We tried El Bizcocho for restaurant week this year. The setting was elegant and nicely/dimly lit and the service was attentive. Overall, the food was very good but some selections were much smaller and not as good as others. Service was pretty darned good and formal with just a few gaps.
Cocktails (at the bar): We were pleasantly surprised that a grey goose martini (tasty) and a glass of Piper-Heidseck brut were only 20 plus tax along with very attentive service. As our friends joined us each was quickly served and they repeatedly checked as to the status of our party.
First course: The day scallops were well cooked and tasty and a large portion with flavorful sausage and cauliflower, green onion and other veg underneath. The jerusalem artichoke soup earned high marks at our table - like a smoky vegetable bisque - but I thought the morel accent (I think reconstituted from dried) was a little plain and chewy.
Entree: The top sirloin was the winner - a little undercooked compared to expectations but well executed. The potato "fondant" side dish and mushrooms were well seasoned (salty to some - but I like salt) and the sauce - a rosemary jus according to the menu - a tad bland when compared to the standard Joy of Cooking port sauce. Two of us ordered the butternut squash ravioli (the other option was halibut - not a fan) and found it to be a smaller serving with a good execution but a strange flavor combination. I'm used to a ravioli like that paired with sage, balsamic reduction, walnut, and the like but this had some cocktail onions (?), pine nuts, tomato I think and capers. Not bad, but an unexpected combo.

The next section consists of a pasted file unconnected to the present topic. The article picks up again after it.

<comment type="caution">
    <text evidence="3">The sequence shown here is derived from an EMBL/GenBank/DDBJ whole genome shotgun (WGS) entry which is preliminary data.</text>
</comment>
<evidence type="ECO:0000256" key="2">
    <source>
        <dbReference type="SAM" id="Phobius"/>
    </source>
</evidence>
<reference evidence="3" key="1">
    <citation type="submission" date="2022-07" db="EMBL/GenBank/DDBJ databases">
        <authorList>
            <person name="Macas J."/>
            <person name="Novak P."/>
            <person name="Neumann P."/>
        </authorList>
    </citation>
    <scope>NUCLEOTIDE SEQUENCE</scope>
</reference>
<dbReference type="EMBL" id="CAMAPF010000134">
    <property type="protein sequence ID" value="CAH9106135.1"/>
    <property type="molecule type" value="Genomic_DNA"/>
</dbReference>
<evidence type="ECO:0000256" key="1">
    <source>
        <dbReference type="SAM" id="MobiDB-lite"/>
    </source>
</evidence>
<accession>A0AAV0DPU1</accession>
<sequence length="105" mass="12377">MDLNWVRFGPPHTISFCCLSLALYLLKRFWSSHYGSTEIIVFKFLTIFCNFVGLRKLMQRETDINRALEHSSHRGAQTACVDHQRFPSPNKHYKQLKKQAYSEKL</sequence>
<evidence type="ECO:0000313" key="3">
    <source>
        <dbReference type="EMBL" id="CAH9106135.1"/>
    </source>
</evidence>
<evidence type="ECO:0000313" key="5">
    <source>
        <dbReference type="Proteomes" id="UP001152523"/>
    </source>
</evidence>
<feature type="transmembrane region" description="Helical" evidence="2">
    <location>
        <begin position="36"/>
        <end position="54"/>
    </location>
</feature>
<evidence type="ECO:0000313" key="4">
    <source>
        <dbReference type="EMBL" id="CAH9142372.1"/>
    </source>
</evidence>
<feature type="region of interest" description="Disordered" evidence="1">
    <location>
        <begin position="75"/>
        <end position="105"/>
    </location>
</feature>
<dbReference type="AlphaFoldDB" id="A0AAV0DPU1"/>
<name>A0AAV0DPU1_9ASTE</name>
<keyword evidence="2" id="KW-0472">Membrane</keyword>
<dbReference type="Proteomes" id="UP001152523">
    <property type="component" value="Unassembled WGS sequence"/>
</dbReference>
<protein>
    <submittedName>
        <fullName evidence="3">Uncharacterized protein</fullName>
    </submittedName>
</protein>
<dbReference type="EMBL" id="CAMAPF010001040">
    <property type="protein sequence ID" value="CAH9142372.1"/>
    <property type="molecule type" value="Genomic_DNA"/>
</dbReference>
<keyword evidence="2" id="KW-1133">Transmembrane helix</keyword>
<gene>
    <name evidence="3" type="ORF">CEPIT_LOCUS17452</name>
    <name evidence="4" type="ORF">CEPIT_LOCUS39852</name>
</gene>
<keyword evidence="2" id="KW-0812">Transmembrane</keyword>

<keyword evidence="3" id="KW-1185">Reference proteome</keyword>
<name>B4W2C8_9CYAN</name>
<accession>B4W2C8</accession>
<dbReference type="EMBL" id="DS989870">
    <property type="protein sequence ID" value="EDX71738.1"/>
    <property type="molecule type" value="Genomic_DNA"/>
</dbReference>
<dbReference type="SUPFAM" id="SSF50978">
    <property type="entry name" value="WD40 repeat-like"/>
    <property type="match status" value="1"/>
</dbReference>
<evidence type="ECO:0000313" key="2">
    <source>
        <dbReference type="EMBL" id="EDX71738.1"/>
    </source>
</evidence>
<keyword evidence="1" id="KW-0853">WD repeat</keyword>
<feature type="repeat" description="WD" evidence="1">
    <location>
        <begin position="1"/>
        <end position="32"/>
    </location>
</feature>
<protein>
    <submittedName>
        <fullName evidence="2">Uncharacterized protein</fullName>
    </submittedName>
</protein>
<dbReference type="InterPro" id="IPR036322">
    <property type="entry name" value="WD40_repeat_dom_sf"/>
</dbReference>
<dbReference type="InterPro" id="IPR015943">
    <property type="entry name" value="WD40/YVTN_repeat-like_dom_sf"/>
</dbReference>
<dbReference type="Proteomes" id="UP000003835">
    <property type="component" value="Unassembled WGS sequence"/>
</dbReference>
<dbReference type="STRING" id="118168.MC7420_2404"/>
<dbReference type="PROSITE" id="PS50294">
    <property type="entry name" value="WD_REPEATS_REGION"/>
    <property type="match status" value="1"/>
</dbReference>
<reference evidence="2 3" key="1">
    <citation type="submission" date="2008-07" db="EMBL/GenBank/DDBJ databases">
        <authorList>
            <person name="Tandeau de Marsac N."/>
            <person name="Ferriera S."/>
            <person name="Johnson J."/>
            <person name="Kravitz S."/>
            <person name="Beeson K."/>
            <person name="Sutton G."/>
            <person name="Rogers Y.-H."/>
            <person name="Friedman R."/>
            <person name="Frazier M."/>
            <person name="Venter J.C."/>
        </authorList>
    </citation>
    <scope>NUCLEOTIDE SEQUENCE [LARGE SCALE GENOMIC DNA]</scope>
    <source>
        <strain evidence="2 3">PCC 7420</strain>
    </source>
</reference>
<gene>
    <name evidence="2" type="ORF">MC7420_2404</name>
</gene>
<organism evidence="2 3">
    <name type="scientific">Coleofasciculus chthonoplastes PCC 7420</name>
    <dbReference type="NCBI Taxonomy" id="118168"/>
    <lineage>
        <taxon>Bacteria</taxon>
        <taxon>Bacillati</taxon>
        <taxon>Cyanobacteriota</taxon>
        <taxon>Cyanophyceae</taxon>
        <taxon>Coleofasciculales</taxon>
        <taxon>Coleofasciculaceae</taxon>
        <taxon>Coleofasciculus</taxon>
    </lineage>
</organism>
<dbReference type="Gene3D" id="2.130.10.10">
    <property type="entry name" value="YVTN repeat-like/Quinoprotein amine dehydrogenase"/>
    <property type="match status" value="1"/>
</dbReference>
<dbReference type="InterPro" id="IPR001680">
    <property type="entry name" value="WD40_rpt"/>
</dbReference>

Dessert: The chocolate souffle was a good sized ramekin portion and loved - bitter chocolate flavor with a sauce poured in tableside. The brioche donut had a lot of autumn flavors (think spices and cranberries) and was ok but not great and the chocolate veloute was probably pretty good but our friend had almost the exact same thing at Arterra the night before.
Service: The table was ready way in advance of when we were seated. It took a little while for them to bring the menus but it wasn't too bad. Water was delivered often and rolls were offered a couple times throughout the dinner (by the way, the onion rolls were crusty on the outside and soft in the center and served with a delicious butter that I think had chives and either gray salt or fleur de sel - I plan to try to recreate it in the near future). The first course and entree were served quickly and pretty close together but we had a bit of a wait for dessert and we weren't offer coffee/apertifs until the desserts were almost gone. Our reservation was at 8 and we were the last people to leave so that may have had something to do with the slower service at the end.
Their normal menu was more reasonable than I expected and was more in line with the prices at my neighborhood fine dining establishments (150 Grand, Vincent's and Asia Vous) and looked promising and yummy. Their wine list was frankly overwhelming with most selections in the 60+ range; it reminded me of the Butterfield Room at the Casa del Zorro in Borrego. Admittedly, we do tend to get in a rut and visit the same restaurants repeatedly so my experience is a little limited. Overall I found it to be a good experience but plan to try another new restaurant next.